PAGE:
October 2023

Photo credit: Tammy Cobb
Location: Lulu Lake, East Troy, WI

Focus of the Month – Situational Awareness

Reading Recommendations:
Non-fiction book – The Gift of Fear by Gavin de Becker
Fiction book — The Rule of Three by Eric Walters

While situational awareness is absolutely part of an overall defense plan, it is important enough to warrant its own discussion. In simplest terms, situational awareness is just paying attention to the world around you. For example, rather than keeping your face buried in your phone as you walk to the store, you have your head up and you’re watching for potential dangers.

Understand, though, that this isn’t about turning yourself into some sort of Jason Bourne superspy, capable of discerning the motivations and intentions of every person you see. Instead, the idea here is just to be alert to what’s happening in your immediate proximity as you move through the world. This has applications well beyond noticing someone lurking in the shadows. When you’re hiking, it means paying attention to the trail so you don’t stumble over a rock. When you’re camping, it means looking up to ensure you’re not pitching your tent under a dead branch that could come tumbling down on top of you. When you’re walking down the sidewalk, it means watching for other pedestrians.

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The Gift of Fear is a landmark book and one that should be required reading for everyone. In it, Gavin de Becker talks at great length about alert signals that give clues that violence could be imminent. He goes into detail about what he calls pre-incident indicators (PINS) that can help you determine how best to proceed, such as cutting a conversation short before it turns ugly.

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I first read The Rule of Three when it came out in 2014. Author Eric Walters followed it up with three more books, and rumor has it that more might be on the way. In The Rule of Three, we’re introduced to Adam Daley. He’s a fairly average teenager living in a suburban neighborhood. His mother is a police captain and his father a commercial pilot. When an EMP hits, his world is turned upside-down. But, he finds that having a retired government spy as a next-door neighbor could have some advantages.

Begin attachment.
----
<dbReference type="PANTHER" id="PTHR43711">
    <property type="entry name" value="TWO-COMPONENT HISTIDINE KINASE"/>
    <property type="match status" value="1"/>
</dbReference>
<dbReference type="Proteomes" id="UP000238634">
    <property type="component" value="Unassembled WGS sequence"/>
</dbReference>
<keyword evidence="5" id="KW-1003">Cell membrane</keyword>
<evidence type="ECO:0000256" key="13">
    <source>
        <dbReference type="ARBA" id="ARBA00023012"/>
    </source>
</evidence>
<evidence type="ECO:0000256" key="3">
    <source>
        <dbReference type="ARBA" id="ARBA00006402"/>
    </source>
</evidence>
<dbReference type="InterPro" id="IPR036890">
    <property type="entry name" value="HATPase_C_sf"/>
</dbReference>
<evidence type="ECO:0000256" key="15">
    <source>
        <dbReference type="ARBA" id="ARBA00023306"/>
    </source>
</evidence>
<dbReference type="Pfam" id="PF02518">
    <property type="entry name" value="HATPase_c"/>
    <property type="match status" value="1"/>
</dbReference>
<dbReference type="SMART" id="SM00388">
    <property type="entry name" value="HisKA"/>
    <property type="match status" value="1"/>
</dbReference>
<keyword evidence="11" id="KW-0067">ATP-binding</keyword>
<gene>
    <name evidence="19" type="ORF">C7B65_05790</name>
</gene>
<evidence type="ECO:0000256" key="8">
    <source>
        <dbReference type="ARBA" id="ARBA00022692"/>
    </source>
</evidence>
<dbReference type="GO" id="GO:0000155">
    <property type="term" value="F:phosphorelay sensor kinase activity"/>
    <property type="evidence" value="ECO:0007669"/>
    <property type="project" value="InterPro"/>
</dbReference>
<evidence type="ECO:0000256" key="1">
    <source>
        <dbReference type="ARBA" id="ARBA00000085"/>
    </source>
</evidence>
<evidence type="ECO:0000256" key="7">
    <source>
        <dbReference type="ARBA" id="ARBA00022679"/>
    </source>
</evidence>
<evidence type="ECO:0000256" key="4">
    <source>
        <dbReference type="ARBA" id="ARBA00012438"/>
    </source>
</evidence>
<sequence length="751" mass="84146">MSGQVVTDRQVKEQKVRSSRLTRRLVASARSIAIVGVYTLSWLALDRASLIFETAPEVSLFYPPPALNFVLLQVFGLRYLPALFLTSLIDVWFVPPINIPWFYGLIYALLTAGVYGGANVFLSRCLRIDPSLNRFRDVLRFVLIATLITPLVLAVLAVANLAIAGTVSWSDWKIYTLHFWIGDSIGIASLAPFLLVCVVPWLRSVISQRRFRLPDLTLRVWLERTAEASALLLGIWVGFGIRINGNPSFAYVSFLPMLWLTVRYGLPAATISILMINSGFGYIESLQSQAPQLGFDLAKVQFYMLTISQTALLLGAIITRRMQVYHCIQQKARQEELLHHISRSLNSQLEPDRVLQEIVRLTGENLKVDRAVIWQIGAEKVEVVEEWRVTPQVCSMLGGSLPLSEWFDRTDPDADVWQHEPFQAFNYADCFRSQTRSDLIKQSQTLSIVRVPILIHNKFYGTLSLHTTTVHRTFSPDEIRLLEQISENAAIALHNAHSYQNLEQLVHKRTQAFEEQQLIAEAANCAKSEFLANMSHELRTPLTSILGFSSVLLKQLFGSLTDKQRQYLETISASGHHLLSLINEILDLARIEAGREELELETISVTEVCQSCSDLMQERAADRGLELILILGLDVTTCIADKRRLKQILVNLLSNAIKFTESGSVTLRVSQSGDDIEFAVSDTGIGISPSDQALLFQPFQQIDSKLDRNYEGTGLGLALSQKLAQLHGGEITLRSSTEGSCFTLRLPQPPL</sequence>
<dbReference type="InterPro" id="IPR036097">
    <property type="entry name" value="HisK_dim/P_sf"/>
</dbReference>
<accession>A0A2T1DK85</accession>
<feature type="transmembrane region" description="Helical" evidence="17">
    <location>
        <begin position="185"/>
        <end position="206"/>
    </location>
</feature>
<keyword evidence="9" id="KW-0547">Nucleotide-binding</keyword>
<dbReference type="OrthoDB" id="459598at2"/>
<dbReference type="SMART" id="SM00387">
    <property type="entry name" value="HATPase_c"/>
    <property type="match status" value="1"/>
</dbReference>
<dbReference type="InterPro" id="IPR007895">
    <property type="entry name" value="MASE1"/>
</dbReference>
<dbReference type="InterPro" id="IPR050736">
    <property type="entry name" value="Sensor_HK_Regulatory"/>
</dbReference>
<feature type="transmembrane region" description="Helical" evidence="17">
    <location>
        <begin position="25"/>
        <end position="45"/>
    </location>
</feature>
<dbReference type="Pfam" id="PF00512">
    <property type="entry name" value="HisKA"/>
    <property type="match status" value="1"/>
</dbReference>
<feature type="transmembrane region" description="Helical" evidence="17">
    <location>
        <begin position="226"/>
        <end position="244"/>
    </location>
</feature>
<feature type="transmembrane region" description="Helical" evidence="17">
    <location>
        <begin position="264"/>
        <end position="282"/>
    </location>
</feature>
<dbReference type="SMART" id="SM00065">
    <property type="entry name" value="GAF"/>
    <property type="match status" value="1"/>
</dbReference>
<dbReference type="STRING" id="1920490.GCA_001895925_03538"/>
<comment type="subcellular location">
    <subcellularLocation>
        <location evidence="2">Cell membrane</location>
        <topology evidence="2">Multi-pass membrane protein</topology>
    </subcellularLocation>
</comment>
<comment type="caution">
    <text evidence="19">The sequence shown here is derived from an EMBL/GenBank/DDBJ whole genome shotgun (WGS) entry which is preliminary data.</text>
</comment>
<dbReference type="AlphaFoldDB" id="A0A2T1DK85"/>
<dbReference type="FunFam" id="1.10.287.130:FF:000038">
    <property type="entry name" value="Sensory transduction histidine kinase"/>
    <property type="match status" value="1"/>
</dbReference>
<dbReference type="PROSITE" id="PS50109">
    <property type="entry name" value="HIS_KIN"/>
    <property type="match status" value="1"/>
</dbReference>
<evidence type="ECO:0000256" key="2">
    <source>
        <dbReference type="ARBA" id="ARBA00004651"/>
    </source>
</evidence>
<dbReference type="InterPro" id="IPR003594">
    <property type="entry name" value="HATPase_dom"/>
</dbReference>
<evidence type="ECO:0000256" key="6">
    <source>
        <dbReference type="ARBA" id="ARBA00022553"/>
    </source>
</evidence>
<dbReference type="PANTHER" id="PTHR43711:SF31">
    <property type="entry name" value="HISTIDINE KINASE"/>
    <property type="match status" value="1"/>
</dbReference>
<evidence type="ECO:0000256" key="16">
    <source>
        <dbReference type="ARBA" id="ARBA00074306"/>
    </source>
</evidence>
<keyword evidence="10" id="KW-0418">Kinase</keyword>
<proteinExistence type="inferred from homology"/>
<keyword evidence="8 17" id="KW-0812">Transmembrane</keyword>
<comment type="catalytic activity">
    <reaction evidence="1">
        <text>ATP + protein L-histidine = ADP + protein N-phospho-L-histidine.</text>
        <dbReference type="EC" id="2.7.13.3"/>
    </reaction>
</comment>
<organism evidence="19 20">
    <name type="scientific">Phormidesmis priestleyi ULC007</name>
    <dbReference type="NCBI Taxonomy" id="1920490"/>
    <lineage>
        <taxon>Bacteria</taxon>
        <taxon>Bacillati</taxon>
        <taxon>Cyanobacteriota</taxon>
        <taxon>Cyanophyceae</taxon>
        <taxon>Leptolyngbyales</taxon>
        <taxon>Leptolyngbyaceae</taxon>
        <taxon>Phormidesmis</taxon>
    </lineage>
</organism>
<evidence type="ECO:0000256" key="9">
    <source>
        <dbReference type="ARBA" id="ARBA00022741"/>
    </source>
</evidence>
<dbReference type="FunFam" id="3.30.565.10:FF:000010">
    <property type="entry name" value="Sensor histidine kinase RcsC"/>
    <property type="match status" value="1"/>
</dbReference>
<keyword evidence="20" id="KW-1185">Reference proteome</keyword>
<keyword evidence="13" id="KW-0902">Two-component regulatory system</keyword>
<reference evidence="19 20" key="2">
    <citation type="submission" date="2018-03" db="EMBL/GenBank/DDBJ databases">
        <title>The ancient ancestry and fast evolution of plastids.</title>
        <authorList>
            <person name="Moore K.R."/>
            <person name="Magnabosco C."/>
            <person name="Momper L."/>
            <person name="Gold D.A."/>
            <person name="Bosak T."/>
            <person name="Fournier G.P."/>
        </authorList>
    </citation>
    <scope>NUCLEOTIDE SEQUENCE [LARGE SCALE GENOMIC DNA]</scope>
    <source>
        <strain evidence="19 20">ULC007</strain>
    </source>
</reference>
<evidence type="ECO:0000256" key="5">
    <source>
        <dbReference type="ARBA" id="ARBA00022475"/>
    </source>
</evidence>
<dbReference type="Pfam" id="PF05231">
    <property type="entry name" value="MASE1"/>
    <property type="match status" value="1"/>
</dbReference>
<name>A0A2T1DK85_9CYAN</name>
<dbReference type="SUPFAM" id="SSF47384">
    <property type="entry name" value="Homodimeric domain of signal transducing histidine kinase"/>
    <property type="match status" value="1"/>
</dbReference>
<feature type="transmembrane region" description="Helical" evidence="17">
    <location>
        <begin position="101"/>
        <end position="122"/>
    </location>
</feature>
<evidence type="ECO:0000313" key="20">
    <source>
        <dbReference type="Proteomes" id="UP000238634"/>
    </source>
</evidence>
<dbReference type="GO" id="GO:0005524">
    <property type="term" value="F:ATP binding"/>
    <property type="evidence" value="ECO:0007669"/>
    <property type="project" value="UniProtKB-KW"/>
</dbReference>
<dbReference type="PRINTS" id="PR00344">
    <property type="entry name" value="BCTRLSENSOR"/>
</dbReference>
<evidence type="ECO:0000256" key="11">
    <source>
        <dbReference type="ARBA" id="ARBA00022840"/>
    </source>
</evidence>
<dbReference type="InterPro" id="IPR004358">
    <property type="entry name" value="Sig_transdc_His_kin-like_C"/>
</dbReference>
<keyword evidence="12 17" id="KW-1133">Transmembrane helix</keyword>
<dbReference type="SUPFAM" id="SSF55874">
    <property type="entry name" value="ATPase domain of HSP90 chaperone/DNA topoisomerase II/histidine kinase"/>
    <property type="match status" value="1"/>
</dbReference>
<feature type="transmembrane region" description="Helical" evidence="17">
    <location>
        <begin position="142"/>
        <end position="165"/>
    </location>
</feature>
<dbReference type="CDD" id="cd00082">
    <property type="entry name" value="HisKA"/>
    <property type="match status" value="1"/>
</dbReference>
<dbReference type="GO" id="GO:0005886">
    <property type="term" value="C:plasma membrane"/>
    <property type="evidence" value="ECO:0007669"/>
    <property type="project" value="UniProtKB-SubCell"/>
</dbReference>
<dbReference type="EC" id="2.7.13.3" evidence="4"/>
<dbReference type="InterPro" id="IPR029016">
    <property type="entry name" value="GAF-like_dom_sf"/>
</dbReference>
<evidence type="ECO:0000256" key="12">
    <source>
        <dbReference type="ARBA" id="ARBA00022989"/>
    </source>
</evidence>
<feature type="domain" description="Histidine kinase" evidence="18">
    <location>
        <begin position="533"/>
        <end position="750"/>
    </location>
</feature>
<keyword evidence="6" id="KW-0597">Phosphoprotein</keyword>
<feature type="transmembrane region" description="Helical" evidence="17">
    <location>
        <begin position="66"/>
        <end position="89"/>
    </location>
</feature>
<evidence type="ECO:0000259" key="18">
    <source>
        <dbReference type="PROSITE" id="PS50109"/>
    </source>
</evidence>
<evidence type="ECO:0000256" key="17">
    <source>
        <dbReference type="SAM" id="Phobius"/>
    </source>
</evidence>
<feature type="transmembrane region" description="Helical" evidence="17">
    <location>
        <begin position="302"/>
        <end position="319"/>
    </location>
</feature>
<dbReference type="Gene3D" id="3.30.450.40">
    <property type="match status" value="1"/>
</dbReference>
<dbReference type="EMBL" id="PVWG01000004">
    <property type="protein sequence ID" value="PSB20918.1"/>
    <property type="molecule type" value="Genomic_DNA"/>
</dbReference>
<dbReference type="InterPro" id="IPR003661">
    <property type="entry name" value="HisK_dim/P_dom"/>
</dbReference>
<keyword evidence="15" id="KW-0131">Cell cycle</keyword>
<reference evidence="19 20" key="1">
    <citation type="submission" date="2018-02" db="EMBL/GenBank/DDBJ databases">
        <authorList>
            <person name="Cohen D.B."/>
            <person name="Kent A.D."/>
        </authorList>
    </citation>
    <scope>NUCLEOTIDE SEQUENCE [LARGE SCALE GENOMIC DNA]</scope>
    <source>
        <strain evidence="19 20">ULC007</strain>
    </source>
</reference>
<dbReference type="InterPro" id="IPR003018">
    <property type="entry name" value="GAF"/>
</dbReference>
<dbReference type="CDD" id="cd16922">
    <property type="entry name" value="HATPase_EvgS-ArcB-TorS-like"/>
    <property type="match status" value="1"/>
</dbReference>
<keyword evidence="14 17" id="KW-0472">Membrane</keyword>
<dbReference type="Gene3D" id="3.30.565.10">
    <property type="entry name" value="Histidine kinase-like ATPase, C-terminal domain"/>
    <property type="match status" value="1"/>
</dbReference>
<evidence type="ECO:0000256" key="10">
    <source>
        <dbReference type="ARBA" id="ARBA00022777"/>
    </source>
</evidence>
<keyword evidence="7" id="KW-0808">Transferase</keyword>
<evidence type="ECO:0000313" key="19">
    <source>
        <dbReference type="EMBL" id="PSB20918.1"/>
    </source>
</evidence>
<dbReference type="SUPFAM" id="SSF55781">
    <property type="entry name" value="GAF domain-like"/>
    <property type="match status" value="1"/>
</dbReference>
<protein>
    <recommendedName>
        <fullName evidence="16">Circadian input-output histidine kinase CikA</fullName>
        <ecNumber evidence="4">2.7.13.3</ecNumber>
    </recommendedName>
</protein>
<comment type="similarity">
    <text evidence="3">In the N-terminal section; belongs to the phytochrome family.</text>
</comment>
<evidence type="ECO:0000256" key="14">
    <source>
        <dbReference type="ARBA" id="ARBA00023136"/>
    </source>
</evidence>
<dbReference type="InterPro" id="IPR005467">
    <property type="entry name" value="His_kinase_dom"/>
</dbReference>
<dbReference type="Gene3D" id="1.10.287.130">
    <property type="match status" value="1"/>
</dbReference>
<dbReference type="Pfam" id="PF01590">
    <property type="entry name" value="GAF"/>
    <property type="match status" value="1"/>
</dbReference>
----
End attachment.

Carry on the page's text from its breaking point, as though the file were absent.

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October 17 — Participate in Your World

Keep your head on a swivel.

Watch your six.

These and other similar sayings all sort of mean the same thing – situational awareness. I think of it as “taking the blinders off” and paying attention to the world around you. The basic premise is that if you’re aware of your surroundings, you’re in a better position to see threats and risks before they can visit harm upon you. Often, this is thought of as watching people in your immediate area in case there might be a shooting, mugging, or some other violent encounter.

However, there is a lot more involved with situational awareness.

By paying attention to what’s happening in your immediate vicinity, you’re more likely to notice things like:
–Widow makers (large branches above your planned campsite that might fall in a strong wind).
–Snakes and other critters who might not take kindly to being stepped on as you walk.
–A manhole cover that’s only half covering the hole and is right in your path.
–The kook carrying that “The End is Nigh” sandwich board.
–The car that didn’t come to a stop at the intersection in front of you.
–The young child about to dart into the street after a ball.

Get your face out of your phone and be an active participant in the world. Our planet is a pretty cool place, all things considered. There is beauty to be found pretty much everywhere. Make it a personal mission to find as much of it as you can. You’ll only be able to do so by paying attention as you move through your life.

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October 30 — Workplace Emergency Kit

There are any number of reasons why you could end up stuck at work long after quitting time. Could be the weather has caused the roads to be impassable for the time being. Or, perhaps there are demonstrations occurring in the immediate area and hunkering down at your desk for a while is a better plan of action. It doesn’t take long to put together a small kit you can keep at work, stuffed in a locker or under your desk. Here’s what you should consider putting in it.